They sure do go hand in hand, especially since pitching on such a big stage as a rookie can be nerve racking at first. However, Williams feels quite comfortable with his routine on the bump.

Williams said one of the highlights of his young career so far has been the simple fact that his support system has been a major factor in his early success.

“I’d say one of the best parts of having this experience was sharing it with my family when they came to visit,” said Williams. “(My family) have given me nothing but the best support I could possibly ask for and stuck by my side through all the ups and downs. Making them proud is one of the most important goals for me in life.”

Williams, a self proclaimed mama’s boy quickly added, “My parents are both extremely amazing, they’re hands down my best friends as cliche as that might sound. I spend more time with them during my down time then anyone else. They gave me everything I needed and wanted growing up. They drove me all over Washington, Oregon and flew to places like California just so I could play baseball. If it weren’t for them, none of this would have even been possible.”

During his small stint this year with the Brewers, Williams, tossed 4.2 innings with four strike outs in five appearances, to go along with a 1.93 ERA. Prior to getting called up to the majors, he appeared in 22 games for the Double-A Biloxi Shuckers, posting a 3.09 ERA, while fanning 57 batters in 46.2 innings.

“It was an amazing experience overall (being called up this year in limited action),” said Williams. “Especially because the Brewers drafted me and they have invested so much into me with surgery, getting me healthy again, and blessing me with this amazing opportunity. I have equally invested myself back and it was an honor to just wear the jersey and be on that field and at the highest level.”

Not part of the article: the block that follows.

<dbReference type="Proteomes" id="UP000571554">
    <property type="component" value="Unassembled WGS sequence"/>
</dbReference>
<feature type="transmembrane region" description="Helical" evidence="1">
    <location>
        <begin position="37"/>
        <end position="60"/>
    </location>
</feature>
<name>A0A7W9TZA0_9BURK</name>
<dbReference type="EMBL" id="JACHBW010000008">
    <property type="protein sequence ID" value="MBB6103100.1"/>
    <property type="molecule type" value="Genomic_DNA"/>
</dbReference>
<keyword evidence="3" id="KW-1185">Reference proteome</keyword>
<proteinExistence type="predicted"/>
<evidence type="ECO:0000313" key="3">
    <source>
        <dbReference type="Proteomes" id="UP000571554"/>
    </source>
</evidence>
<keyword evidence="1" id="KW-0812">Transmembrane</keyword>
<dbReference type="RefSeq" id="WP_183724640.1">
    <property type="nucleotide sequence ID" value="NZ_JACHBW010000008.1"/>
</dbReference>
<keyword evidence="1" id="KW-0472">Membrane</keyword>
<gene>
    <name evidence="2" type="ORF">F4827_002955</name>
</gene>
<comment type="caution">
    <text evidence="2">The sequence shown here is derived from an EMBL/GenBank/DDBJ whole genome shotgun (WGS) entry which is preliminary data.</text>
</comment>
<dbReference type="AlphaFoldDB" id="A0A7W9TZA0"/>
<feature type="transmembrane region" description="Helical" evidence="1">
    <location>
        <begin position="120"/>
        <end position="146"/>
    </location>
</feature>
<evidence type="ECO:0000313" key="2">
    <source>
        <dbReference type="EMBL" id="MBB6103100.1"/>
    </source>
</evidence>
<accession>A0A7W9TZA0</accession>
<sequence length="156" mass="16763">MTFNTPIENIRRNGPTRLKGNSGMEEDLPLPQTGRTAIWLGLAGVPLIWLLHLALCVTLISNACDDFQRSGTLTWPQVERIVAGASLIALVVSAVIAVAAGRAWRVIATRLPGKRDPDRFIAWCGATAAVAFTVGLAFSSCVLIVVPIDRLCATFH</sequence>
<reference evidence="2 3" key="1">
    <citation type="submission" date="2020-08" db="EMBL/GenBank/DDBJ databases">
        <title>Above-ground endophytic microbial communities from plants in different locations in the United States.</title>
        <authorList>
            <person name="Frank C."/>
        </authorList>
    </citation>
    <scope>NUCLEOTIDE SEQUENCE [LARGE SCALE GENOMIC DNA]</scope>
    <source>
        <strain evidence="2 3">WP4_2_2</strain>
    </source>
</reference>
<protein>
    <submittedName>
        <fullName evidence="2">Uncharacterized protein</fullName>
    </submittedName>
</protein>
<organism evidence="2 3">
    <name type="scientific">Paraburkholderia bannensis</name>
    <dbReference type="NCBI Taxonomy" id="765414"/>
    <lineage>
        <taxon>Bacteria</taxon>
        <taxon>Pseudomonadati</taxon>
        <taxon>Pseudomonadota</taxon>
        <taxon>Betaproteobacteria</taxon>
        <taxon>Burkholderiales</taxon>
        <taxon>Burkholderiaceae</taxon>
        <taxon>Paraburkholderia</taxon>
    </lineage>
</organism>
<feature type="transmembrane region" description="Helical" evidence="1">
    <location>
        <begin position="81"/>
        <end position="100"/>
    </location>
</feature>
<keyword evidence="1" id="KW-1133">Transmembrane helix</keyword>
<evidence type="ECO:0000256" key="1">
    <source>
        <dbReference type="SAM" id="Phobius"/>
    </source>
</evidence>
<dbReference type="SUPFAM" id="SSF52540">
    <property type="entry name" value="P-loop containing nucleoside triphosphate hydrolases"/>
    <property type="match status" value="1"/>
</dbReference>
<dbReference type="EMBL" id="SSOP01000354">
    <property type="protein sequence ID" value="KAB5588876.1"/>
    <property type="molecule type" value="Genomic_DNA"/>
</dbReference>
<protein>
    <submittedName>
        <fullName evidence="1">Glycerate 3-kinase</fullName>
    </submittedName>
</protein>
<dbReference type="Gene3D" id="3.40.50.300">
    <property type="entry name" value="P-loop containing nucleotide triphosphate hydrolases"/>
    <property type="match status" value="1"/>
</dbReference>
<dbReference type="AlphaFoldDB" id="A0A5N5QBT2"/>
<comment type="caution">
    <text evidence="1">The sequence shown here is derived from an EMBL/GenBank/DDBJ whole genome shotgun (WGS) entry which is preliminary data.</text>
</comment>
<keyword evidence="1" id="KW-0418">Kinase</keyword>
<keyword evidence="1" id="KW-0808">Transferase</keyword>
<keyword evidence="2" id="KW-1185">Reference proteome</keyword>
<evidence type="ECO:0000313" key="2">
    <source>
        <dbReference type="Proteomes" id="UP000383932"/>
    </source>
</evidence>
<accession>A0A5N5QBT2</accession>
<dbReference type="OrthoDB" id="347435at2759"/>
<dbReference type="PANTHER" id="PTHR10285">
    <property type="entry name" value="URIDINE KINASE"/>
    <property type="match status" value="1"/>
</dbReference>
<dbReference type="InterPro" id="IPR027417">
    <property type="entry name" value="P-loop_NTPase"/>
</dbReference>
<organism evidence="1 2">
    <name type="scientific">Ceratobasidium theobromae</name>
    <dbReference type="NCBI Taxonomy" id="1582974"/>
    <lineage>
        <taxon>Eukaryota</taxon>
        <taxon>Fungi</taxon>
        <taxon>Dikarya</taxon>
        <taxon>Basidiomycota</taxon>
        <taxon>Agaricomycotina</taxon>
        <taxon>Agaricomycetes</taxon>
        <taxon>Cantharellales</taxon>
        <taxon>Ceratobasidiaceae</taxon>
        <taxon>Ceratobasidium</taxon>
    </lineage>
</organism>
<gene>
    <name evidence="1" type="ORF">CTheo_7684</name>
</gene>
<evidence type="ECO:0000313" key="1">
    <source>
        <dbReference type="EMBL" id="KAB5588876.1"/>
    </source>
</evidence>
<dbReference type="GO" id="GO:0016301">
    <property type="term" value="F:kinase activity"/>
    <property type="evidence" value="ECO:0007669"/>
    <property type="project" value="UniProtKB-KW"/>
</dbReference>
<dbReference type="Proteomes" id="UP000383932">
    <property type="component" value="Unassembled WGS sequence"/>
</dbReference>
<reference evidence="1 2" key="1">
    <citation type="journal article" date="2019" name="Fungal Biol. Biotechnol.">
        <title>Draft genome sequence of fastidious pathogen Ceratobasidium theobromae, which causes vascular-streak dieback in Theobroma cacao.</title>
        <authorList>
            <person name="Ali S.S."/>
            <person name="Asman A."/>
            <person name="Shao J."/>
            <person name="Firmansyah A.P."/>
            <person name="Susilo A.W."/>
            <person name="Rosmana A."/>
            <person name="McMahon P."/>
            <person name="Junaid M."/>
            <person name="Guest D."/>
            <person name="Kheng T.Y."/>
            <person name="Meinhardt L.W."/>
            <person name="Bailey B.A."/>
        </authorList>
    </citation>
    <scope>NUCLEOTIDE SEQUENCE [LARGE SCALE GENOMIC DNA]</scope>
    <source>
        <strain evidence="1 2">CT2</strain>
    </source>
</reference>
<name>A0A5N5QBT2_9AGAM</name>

At this rate, Williams, as long as he stays healthy, cliche as that sounds, hopes to have a long and decorated career in MLB. He knows his journey has just started, but has high hopes sticking around this game as long as he possibly can. He’s hoping for a long career with the Brewers, who seem to be headed in the right direction with great young talent and solid veterans.

“All of the work has payed off so far, although this is only the beginning of my dreams and goals of what I want to achieve in baseball, life and for the for years to come,” said Williams. “I plan on doing everything in my power to get better in all aspects of my game and in life to stay in the Big Leagues, with the hope to help the Brewers win for years to come.”

Williams said one of the highlights of his job is the interaction with the diehard fans. He said he’s just getting used to signing lots of autographs. “It isn’t too bad. As a young guy coming up a lot of fans are still unfamiliar with who you are, so you don’t sign a ton of autographs,” said Williams. “Signing autographs is a great way to interact with our fans.”

Williams is still in a world of shock and is still riding on cloud nine for the time being.

At the end of the day, Williams considers himself an easy going and down to earth “regular” guy. “I’m really just a normal weird dude,” he added with a chuckle.”

For now, Williams is taking everything in stride and knows that on any given day this game could be taken away from him. But he’s not going to worry about that too much. Instead he’s going to enjoy the ride.

“Nothing is ever guaranteed in this game or life,” said Williams. “All you can do is control what you can on a day to day by living in the moment.